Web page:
For more information on cruising to Alaska and its ports, my book “Alaska and the Inside Passage – A Guide to the Ports, Tours and Shore Excursions,” covers this in greater detail, including my favorite restaurants and more excursions to explore.
What I think sets my book apart from most tour guides on Alaska (outside of my wonderful writing and insightful knowledge of the area, of course) is that I have included plenty of my own photographs (not stock photos). Consequently, my book is designed not only a travel guide, but also as a coffee table book. It is visually rich, but is small enough to travel with so that you can always have the information at your fingertips.
I would like to close this entry with a few more shots taken this year… the summer of 2019.
A bucket list item for me… It took seven summers but I finally was able to photograph the Northern Lights. What sets this image apart for me is if you look close from mid upper to the upper left in the photo is the Big Dipper… just being at the right place at the right time.
Near Juneau a large meadow in full bloom with the Mendenhall Glacier in the background.
I recently found myself once again island-hopping the Hawaii isles. My favorite island, Maui, is the second-largest of the chain, and its wonders are well worth taking several days to explore since you will never be at a loss for somewhere new to discover.
The airport in Maui is located in largest city of the island, Kahului, located on the northern coast. Here you will find most of the big car rental agencies, as well as some locally owned rental companies. Being the Maui is a major tourist destination for both U.S. travelers and foreign tourists, and the added population of cruise ship passengers, if you are planning to rent a car, it is a good idea to book your reservation well in advance.
Kahului is the perfect base from which to explore the island. Less than 30 minutes away is the town of Lahaina, a small coastal village is filled with oceanfront restaurants and quaint shops. One of its best known features is the large banyan tree, with its limbs gracefully stretched out, providing amble shade from the tropical sun.
If you want a close encounter with a rainforest and the chance to see beautiful mountains, the Iao Valley National Park is just a 30-minute ride away from Kahului. It has several short trails to hike. But be warned, whether you opt for make the short ascent to the lookout or the descent to the river, you will be climbing a lot of stairs. If mobility is an issue, there are wonderful views you can enjoy without having to take any trails. Iao is not a large area, so spending 30 minutes to an hour will allow you to cover all there is to see.
Another adventure and one of the best known treks is the Road to Hana. Beginning in Kahului, the road winds its way along the coast and through the dense rainforest, navigating its 52 miles, 59 bridges the 620 curves that have made it famous. There are shirts and bumper stickers available at roadside stands bragging “I Survived the Road to Hana,” as well as drinks and plenty of places to get a bite to eat.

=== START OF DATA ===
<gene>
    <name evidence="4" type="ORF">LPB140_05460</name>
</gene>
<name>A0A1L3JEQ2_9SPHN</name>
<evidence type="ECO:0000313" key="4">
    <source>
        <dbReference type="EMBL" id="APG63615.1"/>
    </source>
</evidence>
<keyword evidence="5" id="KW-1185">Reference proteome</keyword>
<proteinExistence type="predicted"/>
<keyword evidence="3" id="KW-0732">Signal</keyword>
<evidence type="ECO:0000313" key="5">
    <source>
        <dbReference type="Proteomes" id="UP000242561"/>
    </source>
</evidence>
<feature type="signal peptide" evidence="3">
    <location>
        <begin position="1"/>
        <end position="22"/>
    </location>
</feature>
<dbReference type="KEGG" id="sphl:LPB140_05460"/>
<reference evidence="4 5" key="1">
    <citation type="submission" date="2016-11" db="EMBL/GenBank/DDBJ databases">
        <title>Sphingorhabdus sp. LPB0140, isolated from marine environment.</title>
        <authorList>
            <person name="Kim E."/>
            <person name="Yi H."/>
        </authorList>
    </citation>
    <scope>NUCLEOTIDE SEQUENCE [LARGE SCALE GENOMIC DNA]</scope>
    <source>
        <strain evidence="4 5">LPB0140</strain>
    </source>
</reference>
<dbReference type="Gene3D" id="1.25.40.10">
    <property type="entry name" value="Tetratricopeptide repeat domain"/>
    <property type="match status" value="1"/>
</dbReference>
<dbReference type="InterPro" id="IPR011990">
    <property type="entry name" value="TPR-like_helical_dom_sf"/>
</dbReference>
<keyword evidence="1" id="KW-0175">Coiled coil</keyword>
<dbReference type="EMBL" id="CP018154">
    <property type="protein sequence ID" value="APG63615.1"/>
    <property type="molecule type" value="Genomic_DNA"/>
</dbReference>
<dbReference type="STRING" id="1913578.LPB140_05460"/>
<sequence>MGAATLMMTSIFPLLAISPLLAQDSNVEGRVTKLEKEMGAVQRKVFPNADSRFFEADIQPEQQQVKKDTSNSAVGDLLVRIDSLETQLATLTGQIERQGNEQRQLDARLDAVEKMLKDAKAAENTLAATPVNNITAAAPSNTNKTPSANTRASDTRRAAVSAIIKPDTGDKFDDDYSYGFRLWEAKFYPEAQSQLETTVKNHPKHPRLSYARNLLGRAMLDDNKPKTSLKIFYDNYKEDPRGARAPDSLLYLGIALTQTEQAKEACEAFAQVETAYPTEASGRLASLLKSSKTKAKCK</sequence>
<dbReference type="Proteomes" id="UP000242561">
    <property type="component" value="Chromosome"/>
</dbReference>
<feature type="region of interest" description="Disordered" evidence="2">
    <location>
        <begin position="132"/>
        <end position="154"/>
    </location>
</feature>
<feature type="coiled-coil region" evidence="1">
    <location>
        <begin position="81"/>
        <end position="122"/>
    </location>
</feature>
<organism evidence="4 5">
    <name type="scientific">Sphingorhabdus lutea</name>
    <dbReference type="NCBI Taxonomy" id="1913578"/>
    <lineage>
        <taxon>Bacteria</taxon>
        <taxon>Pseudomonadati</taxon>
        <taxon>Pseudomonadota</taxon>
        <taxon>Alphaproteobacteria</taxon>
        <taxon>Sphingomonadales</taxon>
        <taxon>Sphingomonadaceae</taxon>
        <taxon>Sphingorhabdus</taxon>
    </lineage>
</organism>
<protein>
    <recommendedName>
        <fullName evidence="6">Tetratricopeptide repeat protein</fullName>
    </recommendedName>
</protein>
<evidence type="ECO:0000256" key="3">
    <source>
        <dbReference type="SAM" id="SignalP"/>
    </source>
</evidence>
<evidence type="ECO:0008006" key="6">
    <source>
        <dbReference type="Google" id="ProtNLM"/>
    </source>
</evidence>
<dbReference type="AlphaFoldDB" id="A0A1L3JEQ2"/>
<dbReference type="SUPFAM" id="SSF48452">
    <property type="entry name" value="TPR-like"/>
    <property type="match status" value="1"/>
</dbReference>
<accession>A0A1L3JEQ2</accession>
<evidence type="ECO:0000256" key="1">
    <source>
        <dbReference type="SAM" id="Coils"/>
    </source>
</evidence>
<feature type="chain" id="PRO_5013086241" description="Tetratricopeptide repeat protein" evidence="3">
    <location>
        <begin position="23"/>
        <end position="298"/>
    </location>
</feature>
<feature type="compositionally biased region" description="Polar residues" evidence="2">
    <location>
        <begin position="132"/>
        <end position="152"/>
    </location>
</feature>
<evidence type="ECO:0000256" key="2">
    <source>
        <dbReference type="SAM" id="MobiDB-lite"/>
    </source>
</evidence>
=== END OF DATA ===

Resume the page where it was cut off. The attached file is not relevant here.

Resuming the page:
The rugged coast and white sand beaches, are breathtaking, as are the dense green rainforests and scenic mountains. Scattered along the road are numerous waterfalls and cascades, many with banks to stop and to take photographs as the water surges over the edge of a cliff and tumbles down a mountainside.
The other famous landmark in Maui is the Haleakala Volcano National Park. It’s about a 90-minute drive from Kahului, depending on your experience driving steep mountain roads. Along the way, you will pass through the small village of Kula. Make a point of having a meal at the Kula Bistro, where the food is farm-fresh and very reasonably priced (but be prepared for a short wait, depending on the time of day).
The O’o Coffee Farm is about a 10-minute drive from Kula and definitely worth a visit. After short walk up a gentle slope, follow a dirt road which leads to a rustic farm building and the gardens.
Here you will be met by one of the farm’s very knowledgeable workers, who will describe the different types of award-winning coffee grown at O’o while you enjoy a complimentary sample. (You can also buy a bag or two of the farm’s brew to take home with you.)
Continuing toward the volcano, the road beings its long ascent to the summit. You will travel through lush green valleys and rainforests and a layer of clouds as you make your way to the 10,000-foot crest. The terrain at the peak resembles a moonscape of various colored volcanic rocks that are millions of years old, having been expelled during the mountain’s fiery rein.
Slightly lower in elevation is an additional parking lot and visitor center. Here you can take a steep hike to the top of hill with wonderful views of the crater on one side and the valley on the other.
Most of the time, the valley will be obscured by an ocean of white clouds as far as you can see. This view is particularly beautiful at sunset, as the sky changes color from blue to yellow to deep orange when the sun dips below the false horizon of the clouds.
Here’s a tip: On your way to the summit, take note of the several lookouts. To avoid traffic and a slow descent down the mountain, leave 20 minutes early and then stop at a lookout to marvel at the sunset.
Also bear in mind that if you decide to come for the sunrise. you must leave very early and also make a reservation well ahead of time. Those without a reservation will be turned away.
Whatever itinerary you choose to follow in Maui, you are sure to find some unrivaled natural beauty that will leave you saying “mahalo.”